Road Foodie

Some people drive simply to arrive.

Desert Dawgs

Posted By on February 13, 2009

Supplies for the traveling foodie. Just add butter.

Supplies for the traveling foodie. Just add butter.

2.12.09 Fountain Hills, AZ to Las Cruces, 406 miles; two states: Arizona and New Mexico

Butter doesn’t do well as a road snack. So when I am lucky enough to hunker down at (high-school roomie) Mary’s empty vacation home east of Scottsdale for six whole nights, I immediately get me a block of the Irish stuff. (Full disclosure: I developed a recipe for Kerrygold once. One recipe. It’s not like they’re my sponsor.) It isn’t clear if one person can go through 8 ounces of butter in six days, but I’m eating in on this stay and willing to give it a try. So I eat butter-sizzled kale, wild salmon baked in foil with butter (and wine, something the car is exceedingly well stocked with), fingerling potatoes five different ways—all involving at least a little bit of butter, and baby zucchini with mint and, duh, butter. But when I set out for Las Cruces this morning, there’s still about two ounces left. Guess I just wasn’t man enough. I contemplate several possible breakfasts that would use 2 ounces of butter, but in the end I eat an apple, wash the sheets, and pack up the car. Mary and Bill will use the butter when they come down from snowy Idaho in ten days. I’ll leave a post-it on the fridge helpfully directing them to its excellence. (Mary is not a passionate cook; the kitchen equipment in the house is testament to this fact, but I already knew. Raising three sons will do that to a person. Luckily, I travel with my own knives, salt and peppermills, good olive oil, smoked paprika, and cocktail shaker.) The peaceful, pretty house has become too heavy a burden, and three of Mary and Bill’s friends are coming in later today to see about buying shares. So, I’m hoofing it down to Las Cruces to wait out the last three days before the start of my month’s rental in Marfa.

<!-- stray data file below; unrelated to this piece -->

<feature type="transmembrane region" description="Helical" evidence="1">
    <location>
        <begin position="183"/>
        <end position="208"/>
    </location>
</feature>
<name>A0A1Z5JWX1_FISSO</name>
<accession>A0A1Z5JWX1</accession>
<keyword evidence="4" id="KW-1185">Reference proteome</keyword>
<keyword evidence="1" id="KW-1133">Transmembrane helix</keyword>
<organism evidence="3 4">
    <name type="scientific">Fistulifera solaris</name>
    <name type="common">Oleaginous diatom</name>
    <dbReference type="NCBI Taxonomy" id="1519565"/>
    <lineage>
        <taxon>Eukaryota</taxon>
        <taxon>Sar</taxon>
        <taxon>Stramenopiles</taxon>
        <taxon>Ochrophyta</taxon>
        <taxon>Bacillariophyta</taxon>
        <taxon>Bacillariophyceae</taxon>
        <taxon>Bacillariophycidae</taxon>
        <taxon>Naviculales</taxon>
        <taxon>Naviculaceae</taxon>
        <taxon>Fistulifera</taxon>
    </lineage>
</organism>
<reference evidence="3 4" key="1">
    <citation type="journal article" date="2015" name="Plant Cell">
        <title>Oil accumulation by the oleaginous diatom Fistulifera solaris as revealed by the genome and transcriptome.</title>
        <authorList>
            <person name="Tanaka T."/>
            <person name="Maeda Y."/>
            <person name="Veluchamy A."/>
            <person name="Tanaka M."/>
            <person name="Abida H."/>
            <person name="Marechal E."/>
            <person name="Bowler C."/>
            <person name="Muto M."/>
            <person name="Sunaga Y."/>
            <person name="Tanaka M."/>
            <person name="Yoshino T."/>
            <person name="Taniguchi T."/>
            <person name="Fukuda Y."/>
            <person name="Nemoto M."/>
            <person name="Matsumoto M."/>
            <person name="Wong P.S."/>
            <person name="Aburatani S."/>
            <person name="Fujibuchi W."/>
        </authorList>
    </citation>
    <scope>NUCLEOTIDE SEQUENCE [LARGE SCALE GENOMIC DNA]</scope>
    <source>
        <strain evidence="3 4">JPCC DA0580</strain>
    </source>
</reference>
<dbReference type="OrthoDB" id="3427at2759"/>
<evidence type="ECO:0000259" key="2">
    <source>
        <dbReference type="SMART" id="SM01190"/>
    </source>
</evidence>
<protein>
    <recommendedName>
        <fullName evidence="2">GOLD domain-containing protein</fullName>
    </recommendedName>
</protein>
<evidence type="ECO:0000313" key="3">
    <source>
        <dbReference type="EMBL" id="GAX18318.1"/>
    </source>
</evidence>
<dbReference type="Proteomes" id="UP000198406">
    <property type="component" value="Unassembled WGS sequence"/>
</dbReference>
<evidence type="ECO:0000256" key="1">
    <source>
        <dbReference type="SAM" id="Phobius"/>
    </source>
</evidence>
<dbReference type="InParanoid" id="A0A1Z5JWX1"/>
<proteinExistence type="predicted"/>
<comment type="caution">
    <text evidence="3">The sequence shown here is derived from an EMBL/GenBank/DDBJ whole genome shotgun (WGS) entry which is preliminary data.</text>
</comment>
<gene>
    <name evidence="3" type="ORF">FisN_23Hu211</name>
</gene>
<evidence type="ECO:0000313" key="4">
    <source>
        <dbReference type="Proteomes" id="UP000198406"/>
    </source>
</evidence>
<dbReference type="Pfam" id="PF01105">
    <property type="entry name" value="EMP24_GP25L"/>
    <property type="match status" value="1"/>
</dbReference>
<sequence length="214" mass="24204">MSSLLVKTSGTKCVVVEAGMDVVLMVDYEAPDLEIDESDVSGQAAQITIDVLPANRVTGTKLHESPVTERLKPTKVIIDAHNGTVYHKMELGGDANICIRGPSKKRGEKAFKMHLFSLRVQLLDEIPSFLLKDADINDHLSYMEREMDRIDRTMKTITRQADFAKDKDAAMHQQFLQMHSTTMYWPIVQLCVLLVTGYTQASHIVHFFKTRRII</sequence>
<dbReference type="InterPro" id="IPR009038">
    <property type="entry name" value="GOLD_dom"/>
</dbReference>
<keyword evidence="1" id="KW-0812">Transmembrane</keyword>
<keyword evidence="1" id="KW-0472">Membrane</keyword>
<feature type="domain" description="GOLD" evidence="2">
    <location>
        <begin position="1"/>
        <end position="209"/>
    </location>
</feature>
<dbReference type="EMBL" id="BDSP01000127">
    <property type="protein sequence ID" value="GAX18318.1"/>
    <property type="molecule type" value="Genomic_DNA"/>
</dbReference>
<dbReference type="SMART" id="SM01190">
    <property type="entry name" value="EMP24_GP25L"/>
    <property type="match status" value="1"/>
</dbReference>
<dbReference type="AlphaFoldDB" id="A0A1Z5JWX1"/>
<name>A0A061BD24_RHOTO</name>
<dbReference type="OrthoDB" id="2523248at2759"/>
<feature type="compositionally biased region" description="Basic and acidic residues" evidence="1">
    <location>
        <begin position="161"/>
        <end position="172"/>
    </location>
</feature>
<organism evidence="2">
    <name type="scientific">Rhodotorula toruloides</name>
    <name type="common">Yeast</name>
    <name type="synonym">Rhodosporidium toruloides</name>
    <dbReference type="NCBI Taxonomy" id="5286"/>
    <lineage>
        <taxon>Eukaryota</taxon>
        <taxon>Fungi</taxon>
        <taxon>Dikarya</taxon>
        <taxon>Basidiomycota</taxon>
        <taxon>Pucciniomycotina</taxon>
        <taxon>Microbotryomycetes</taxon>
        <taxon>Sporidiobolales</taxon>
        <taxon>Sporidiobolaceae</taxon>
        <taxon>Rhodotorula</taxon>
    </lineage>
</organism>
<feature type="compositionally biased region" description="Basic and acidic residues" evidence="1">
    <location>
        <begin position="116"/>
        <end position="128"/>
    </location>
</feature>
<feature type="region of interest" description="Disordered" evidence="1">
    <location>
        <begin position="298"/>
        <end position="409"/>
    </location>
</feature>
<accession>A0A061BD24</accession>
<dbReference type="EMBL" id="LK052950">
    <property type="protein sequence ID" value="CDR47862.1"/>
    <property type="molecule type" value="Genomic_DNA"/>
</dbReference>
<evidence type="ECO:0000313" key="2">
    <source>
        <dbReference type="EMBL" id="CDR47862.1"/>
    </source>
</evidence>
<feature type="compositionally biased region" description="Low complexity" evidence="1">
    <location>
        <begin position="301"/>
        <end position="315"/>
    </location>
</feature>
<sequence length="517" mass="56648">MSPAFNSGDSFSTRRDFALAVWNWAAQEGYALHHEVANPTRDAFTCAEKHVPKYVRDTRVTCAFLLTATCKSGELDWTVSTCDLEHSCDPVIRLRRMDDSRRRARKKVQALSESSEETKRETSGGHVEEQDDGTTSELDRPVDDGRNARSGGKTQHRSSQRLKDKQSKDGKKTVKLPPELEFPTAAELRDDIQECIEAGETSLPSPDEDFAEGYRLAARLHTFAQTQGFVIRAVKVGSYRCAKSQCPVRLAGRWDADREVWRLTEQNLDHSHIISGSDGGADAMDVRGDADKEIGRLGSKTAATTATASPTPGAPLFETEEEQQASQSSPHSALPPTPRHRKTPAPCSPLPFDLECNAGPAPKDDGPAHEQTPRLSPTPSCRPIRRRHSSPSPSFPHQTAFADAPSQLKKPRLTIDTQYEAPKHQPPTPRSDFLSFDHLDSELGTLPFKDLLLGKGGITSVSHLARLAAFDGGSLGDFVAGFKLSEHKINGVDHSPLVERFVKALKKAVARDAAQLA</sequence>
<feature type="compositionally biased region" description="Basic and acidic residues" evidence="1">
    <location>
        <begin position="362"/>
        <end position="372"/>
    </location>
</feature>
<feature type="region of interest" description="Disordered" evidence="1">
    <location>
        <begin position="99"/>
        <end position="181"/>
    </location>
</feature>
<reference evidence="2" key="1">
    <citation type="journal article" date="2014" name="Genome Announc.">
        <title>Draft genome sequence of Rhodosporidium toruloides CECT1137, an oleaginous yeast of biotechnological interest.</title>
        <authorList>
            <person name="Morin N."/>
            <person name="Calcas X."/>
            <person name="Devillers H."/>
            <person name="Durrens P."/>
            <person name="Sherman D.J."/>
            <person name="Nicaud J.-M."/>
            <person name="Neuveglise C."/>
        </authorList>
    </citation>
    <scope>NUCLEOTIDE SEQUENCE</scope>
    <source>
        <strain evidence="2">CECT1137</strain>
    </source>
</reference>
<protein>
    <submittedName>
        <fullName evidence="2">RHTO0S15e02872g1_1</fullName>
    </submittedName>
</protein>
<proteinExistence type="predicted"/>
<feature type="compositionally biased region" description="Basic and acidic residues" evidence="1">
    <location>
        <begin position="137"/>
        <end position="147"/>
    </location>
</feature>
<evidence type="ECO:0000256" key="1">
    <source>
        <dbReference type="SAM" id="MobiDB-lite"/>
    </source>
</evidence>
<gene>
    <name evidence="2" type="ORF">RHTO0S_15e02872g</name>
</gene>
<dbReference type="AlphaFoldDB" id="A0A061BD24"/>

Some dogs know how to find their light.

Some dogs know how to find their light.

The hiking opportunities (hike-ortunities!) here in Fountain Hills are plentiful and exquisite, even though you must almost always access the trailhead through a fancy housing development. Since I’m in anti-social mode for a while, it doesn’t bother me—much—that the place feels like a ghost town, with For Sale signs festooning one out of three earth-toned, gravel-fronted, cactus-accessorized “villas.” Parking lots in front of the sprawling suburban shop-ortunities are almost empty, yet Safeway still offers thirteen kinds of apples, a service fish and meat counter, and Beringer Founder’s Estate at $6.29 for six or more (better stock up; good wine may be thin on the ground in Marfa). Who will live in these houses? Who will support these stores? Is socialism really so bad?
I have found the light, with this dog.

I have found the light, with this desert dog.